Monday, August 8, 2022


 Sacred Heart, Savannah, before:

Savannah’s Sacred Heart Church after its high altar is re-enchanted (as an aside, the tall candlesticks on the high altar somehow in the early 1970’s made their way from the Church of the Most Holy Trinity in Augusta to Sacred heart. These historic candlesticks were on Most Holy Trinity’s altar in 1863 when that church was consecrated! Don’t get me started on how that happened!):

Those historic candlesticks on the altar from which they came:

Sometime in the late 1960’s and without warning and from one Sunday to the next, my home parish of St. Joseph Church in Augusta underwent a metamorphosis which wasn’t a worm turning into a butterfly but a butterfly turning into a worm. 

St. Joseph’s original church, now their social hall, was a very simple, low flung a-frame building. But the pre-Vatican II sanctuary was beautiful in my childhood eyes. There were the three typical altars, the main one with the tabernacle, six tall candlesticks (more for major feasts) and two flower arrangements for each Sunday flowers were allowed. If the priest sat, it was to the side of the altar and three steps down.

There was an odd freestanding altar place in front of the high altar for a few years, but the high altar retained its majestic look.

But then, from one Sunday to the next and without any catechesis as I recall, the high altar was pulled away from the wall to become the main altar, which was fine, but the tabernacle was placed on the side altar under Our Blessed Mother’s statue.

The priest’s chair was placed behind the altar against the wall, dead center, and high than the altar. And two “rinky-dink” candlesticks were placed on the altar.

When I walked into that church that first Sunday and saw it, my heart sank. The sanctuary looked so Protestant and the altar stripped down like on Good Friday. And the priest’s chair dead center towering over the altar and us lowly lay people. I was in about the 8th or 9th grade and didn’t have the word to describe my feelings about the priest’s chair dead center and the tabernacle shunted to the side, but that word is clericalism. 

And that new arrangement in my mind indicated symbolically, that Jesus was less important that Sunday and moving forward and all the things I associated with the divinity of Christ, the Second Person of the Most Holy Trinity were being stripped away, such as touching the Host by receiving in the hand, standing and on the run and not from a priest but a lay person. 

Jesus and Holy Communion weren’t as sacred as They once were was symbolically taught to me and without words by what I saw in those early years after Vatican II.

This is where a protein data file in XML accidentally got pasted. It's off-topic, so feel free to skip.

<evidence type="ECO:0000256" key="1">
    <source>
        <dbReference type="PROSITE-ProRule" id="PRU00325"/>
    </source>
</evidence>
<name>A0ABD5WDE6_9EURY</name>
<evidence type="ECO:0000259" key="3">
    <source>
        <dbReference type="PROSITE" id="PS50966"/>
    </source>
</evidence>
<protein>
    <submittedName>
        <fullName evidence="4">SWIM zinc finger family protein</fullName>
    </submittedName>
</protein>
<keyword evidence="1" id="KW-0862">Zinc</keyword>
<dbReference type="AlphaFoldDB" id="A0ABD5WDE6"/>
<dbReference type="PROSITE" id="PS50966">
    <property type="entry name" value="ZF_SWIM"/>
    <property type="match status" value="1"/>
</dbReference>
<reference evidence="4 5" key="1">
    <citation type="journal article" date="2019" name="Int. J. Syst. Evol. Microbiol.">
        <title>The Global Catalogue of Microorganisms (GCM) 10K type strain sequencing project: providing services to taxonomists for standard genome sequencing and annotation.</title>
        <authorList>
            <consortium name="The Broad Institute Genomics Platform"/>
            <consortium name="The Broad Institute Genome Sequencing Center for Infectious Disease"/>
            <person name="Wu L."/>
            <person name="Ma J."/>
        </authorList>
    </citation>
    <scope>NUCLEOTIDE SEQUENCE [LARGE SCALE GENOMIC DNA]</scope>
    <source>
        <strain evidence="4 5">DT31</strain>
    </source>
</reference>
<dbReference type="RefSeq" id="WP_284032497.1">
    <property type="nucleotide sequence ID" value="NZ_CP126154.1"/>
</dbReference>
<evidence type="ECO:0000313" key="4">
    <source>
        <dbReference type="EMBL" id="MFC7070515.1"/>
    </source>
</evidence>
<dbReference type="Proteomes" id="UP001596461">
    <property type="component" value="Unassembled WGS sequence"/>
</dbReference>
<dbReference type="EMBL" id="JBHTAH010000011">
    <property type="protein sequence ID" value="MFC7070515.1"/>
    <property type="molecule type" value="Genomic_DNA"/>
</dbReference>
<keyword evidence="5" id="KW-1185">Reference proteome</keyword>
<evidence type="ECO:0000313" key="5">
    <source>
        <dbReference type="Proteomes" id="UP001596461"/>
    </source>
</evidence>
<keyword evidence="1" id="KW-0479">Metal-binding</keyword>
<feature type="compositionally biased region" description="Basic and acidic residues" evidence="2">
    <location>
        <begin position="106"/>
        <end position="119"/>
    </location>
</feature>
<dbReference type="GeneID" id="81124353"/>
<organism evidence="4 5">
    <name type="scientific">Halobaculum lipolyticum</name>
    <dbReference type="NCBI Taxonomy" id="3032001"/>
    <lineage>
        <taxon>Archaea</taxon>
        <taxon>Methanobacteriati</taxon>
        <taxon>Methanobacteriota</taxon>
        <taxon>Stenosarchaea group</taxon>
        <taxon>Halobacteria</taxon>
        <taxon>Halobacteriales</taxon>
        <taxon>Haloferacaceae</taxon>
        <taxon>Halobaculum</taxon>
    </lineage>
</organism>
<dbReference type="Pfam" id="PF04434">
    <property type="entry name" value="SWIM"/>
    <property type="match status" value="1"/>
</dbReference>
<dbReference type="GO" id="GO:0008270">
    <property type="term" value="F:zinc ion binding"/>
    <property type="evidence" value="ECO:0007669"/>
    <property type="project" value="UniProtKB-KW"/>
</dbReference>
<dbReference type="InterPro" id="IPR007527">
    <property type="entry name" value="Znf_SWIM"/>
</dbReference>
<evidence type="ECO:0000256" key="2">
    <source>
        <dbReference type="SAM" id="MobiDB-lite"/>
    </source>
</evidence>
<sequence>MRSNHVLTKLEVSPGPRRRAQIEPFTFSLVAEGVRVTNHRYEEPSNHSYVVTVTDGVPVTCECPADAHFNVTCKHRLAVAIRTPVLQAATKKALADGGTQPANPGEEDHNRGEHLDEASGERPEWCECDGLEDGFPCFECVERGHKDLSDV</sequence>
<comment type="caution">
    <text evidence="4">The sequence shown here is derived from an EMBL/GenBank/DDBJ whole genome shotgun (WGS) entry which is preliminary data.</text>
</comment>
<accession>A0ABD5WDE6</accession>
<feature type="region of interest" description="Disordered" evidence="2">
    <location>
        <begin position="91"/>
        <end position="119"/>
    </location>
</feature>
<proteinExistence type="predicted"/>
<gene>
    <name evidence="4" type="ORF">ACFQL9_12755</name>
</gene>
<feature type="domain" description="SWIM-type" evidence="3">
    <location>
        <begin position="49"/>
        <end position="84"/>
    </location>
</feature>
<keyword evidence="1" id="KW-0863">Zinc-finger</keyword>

I wondered if Jesus isn’t God and just my friend, pal and buddy (I intentionally did not capitalize those words) why should I go to Mass? Why should I believe? Why should I be Catholics.

The temptation to become a “none” by these symbolic moves was a great temptation that by the grace of God I avoided.

Tragically, today about 80% to 95% of Catholics have given into the temptation to abandon the Catholic Church, her Mass and become something else or nones. 

1 comment:

ByzRus said...

For what it's worth, the current high altar is noble, simple, pleasing to the eye and creates a sense of verticality and holiness. This could well be a model for ad orientem should that posture ever be readopted as normative. It doesn't look overly complicated to implement. Separately, a current verses populem altar could be repurposed in this way simply placing the tabernacle upon the mensa. In the Byzantine East, this is how our altars are constructed and setup. They are freestanding, the tabernacle is placed on top and the priest circles the altar for the multiple incensations. Candles/candelabra ideally aren't placed upon the mensa itself but, behind. In our instance, theres an intentionally constructed and matching platform if you will, affixed to the back of our holy table for this purpose. For us, only the antemension (akin to the corporal with an image of the reposed Christ, the bishops signature and relic sewn within), book of gospels, hand cross, lance/spear/communion cloth (akin to a purificator) are on the holy table outside of liturgy, chalice, paten/diskos and star with the holy elements during divine liturgy (something much similar, yet modified for Divine Liturgy of the Presanctified Gifts). Many of our parishes, mine included, have a stand, apart from but close to the holy table, upon which the service books rest.